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Saturday, July 01, 2006

Vicious drug war looms for Mexico election winner

TIJUANA, Mexico (Reuters) - Hitmen strafe two women with machine guns, severed heads are dumped in garbage bags near the U.S. border and outside public offices in Acapulco, a police chief is gunned town in a Caribbean tourist resort.

The grisly murders, all in the past week, are among the latest in an increasingly savage and spectacular wave of drug gang violence sweeping across Mexico as the country heads to the polls in a presidential vote on Sunday.

The dead are victims of an all-out war between rival gangs for control of the multibillion-dollar cocaine, marijuana and amphetamine trade to the United States which has killed more than 1,000 people in the past year.

While jailing drug kingpins has been a main goal for outgoing President Vicente Fox during his six years in office, the issue has been placed firmly on the back burner during campaigning.

Mexicans are appalled by the violence but most of the deaths appear to be a settling of scores between rival gangs and corrupt police officers linked to them. That reduces the immediate pressure on politicians to fix the crisis, and the cartels are so powerful it is unclear how they can beaten.

Nowhere is spared. The butchers struck in the swank coastal resort of Acapulco on Friday, where two severed heads were dumped outside state offices, and in the tin-roofed shanty towns ringing gritty cities on the U.S. border.

This week, two women were killed in burst of assault rifle fire in Tijuana, south of San Diego, while days earlier 70 heavily armed enforcers lured three policemen and a civilian into an ambush and chopped off their heads.

"It's tough going out on the streets. You just don't know what's going to happen," said Tijuana dentist Maritza Salcido. "Almost every day there are robberies, kidnaps and executions like those of the policemen."

Leftist front runner Andres Manuel Lopez Obrador and ruling party rival Felipe Calderon have sparred over job creation, graft and the economy, while plans to crack down on Mexico's rampaging drug outlaws have been left until later.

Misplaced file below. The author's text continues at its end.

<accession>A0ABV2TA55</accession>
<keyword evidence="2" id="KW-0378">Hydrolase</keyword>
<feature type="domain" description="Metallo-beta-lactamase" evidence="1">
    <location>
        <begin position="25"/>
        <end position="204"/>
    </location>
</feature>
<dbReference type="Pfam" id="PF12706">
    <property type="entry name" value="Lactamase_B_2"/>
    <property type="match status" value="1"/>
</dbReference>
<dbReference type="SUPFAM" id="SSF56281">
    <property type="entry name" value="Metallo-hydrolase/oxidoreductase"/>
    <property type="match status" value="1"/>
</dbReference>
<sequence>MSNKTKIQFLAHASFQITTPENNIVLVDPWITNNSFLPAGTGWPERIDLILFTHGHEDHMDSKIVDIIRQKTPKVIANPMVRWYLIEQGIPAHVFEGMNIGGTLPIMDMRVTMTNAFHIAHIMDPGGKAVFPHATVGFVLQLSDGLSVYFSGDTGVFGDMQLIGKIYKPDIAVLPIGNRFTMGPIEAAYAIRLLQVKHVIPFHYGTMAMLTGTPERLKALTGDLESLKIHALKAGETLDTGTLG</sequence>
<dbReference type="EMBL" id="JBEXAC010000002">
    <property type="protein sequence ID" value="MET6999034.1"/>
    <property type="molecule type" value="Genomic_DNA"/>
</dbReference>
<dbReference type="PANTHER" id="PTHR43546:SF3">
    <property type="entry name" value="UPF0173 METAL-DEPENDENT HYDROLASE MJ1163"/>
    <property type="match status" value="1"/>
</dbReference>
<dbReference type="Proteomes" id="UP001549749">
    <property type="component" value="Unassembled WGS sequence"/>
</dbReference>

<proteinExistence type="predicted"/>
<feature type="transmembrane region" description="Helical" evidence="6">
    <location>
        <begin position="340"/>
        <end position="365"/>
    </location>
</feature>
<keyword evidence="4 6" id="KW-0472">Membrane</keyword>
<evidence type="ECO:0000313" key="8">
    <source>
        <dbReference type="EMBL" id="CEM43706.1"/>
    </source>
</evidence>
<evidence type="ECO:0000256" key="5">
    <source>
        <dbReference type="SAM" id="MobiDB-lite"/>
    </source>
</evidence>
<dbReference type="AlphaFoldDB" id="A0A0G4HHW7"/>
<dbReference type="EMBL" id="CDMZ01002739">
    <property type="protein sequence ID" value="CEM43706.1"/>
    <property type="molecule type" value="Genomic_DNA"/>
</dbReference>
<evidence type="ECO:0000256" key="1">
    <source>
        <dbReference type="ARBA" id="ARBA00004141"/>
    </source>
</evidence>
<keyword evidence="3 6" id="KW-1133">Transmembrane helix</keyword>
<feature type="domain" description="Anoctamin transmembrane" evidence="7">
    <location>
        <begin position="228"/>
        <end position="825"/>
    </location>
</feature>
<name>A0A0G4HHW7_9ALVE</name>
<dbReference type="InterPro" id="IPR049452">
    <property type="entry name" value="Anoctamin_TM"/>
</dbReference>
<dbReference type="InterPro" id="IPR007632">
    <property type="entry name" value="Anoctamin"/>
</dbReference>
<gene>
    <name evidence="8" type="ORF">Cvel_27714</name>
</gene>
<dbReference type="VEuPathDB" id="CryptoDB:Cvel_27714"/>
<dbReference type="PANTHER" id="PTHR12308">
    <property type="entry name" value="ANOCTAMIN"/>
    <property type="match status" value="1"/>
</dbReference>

Fox himself vowed in March to extradite several jailed cartel bosses to the United States within weeks and warned that it could lead to a violent backlash. But he has yet to do anything as polling day looms.

As the killings mount, with the deputy police chief in the Caribbean playground of Cancun the most high-profile victim picked off in recent days, analysts say it is an issue that will confront whoever wins on Sunday.

"Even though drug trafficking violence hasn't figured large in the campaign, at some point in the next administration it will reemerge as a very urgent problem," analyst Jorge Chabat told Reuters.

Experts say the daily round of blood letting stems from Fox's success in jailing leaders of the powerful Tijuana and Gulf cartels, Benjamin Arellano Felix and Osiel Cardenas, which created a power vacuum on the U.S. border.

The ruthless Sinaloa cartel led by Joaquin "El Chapo" Guzman stepped up to the plate, winning control of much of the jailed drug lords' crumbling empires in a spiraling war that has left bullet-riddled bodies in the streets of cities nationwide.

As the battle rages on, analysts say Fox may have decided to put off extraditing the capos to avoid a repetition of the bombings and shootings that convulsed Colombia after it opted to send its cocaine barons to the United States in the 1980s.

"In Colombia, (the cartels) reacted very violently to extraditions, and if President Fox extradited these guys before the elections, the possibility of some kind of incident would be very high," Chabat said.

The man who replaces Fox as president will have to grasp that nettle, and also figure out how to curb the Sinaloa cartel, emerging amid a blaze of gunfire as the dominant force across the U.S.-Mexico border -- a region jealously watched by Washington.

"Whereas the Colombian cartels have lowered their profiles, and are less violent since the 1990s, the opposite is happening in Mexico," said Victor Clark-Alfaro an academic and analyst in Tijuana.

"We have one powerful gang emerging, and carrying out ever- more ruthless acts of violence right on the U.S.' doorstep, and that will not sit well with Washington," he added.
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